With a hushed tone my grandfather whispered tales of the mythical “Leviathan of the deep” into the imaginations of all his grandchildren. From the description of Leviathan’s scales, fins, and massive jaws, we imagined a great and powerful beast that must be both respected and avoided with all our being. This beast, for whatever reason the Creator formed him, was our creaturely limit. The Leviathan set a circle around our youthful possibilities and that circle, now embedded in our young psyches, became the point beyond which we dared not go. The Leviathan was a creature with whom we could not negotiate. We couldn’t persuade, deceive, cajole, or even discuss our wishes with it. We couldn’t tame, defeat, or harm it. We could and should respect its creaturely existence as the mark of our absolute boundary.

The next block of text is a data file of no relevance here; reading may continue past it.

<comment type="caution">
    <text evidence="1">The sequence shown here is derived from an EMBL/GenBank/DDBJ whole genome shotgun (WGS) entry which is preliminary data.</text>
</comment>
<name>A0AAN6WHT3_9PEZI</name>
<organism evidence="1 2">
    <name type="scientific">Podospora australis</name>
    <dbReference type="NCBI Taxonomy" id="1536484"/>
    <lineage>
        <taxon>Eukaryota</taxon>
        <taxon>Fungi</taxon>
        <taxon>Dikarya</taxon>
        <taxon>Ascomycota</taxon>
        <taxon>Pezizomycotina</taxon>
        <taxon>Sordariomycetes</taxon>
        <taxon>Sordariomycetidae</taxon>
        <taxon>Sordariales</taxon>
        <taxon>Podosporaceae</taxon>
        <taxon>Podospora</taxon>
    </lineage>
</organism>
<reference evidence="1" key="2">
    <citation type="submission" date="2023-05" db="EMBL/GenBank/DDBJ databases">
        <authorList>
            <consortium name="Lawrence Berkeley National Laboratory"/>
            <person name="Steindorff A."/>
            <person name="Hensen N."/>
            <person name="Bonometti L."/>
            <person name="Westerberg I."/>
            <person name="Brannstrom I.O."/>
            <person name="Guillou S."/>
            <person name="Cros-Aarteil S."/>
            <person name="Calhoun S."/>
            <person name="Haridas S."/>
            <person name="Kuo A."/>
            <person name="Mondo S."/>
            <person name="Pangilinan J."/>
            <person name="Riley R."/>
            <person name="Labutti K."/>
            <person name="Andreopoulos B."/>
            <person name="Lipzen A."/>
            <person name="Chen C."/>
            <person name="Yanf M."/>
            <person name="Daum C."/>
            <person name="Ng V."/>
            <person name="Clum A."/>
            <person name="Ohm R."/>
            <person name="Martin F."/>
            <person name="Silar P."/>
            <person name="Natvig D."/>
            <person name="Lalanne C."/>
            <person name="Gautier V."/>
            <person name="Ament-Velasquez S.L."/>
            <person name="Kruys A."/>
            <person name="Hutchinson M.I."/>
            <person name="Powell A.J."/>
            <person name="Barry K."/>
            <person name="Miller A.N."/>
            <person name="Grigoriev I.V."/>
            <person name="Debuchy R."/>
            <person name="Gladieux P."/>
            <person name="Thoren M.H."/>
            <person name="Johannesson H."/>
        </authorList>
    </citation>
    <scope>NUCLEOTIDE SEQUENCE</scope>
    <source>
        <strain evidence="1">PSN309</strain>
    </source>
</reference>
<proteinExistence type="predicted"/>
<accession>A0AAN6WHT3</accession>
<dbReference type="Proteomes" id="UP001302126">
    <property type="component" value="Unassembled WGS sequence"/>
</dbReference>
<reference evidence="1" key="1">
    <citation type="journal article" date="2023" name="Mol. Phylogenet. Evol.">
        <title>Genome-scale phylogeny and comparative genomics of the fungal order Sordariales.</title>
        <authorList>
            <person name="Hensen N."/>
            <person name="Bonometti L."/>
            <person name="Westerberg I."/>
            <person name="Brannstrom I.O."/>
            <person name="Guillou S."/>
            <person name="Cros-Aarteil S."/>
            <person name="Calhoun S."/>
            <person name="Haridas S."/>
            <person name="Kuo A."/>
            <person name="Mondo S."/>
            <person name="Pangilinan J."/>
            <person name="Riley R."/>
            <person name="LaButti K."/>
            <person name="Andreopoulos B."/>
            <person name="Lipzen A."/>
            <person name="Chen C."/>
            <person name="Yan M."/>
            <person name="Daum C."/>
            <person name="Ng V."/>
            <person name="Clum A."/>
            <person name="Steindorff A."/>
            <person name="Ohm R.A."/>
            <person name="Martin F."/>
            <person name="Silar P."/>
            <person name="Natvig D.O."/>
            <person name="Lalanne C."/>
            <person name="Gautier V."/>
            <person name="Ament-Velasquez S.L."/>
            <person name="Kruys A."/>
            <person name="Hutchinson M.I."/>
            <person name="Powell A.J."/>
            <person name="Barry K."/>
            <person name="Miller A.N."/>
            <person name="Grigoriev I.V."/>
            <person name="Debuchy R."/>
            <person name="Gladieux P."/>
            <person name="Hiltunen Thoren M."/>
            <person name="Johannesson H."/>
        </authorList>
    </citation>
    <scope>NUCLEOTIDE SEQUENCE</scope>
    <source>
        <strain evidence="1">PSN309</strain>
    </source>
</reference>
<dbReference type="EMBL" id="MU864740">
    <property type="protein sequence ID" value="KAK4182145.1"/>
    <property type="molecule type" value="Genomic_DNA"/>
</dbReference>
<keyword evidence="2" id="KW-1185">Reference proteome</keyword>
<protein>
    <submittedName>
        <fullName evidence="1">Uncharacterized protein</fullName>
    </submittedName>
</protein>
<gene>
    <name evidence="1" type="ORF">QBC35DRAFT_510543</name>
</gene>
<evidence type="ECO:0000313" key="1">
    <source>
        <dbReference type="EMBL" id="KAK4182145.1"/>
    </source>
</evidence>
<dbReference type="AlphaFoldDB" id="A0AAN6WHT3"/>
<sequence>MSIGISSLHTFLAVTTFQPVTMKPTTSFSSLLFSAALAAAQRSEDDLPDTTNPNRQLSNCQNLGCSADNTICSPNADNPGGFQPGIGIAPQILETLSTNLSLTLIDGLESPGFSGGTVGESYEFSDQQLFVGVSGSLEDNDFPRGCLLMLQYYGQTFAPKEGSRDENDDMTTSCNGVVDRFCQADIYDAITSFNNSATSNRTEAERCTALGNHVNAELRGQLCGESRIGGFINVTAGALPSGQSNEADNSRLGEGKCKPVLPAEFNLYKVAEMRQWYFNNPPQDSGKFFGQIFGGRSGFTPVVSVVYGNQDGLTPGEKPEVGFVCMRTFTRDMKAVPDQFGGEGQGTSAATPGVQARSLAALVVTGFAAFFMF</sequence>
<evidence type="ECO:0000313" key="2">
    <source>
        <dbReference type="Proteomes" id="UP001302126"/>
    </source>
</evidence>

As we grew older, the Leviathan proved to be a shape-changer. We learned in time that absolute limits come in all shapes, forms, and sizes. When God speaks to Job, God reminds him that there are limits in our lives that he, and we, should respect. Our childhood memory of the beast’s scales, fins, and jaws may fall away, but the truth of those limits remains as they take on new forms. God whispers a message of hope that transverses those imbedded and anchored limits from the deep waters of life where the Leviathan reigns. God speaks plainly and clearly to Job: “everything (including Leviathan) under heaven is mine.”
How have the imaginary creatures of your childhood come to reflect real life experiences that frighten you today? How do you hear God assure you today that there is no depth nor height that separates you from the love of God? (Job 41:10-11, Rom 8:38-39)
I will acknowledge as many shapes of Leviathan as I can before you, O Lord, for I know that you alone can domesticate them. You alone can give me the courage to live in the Leviathan’s world courageously. Amen.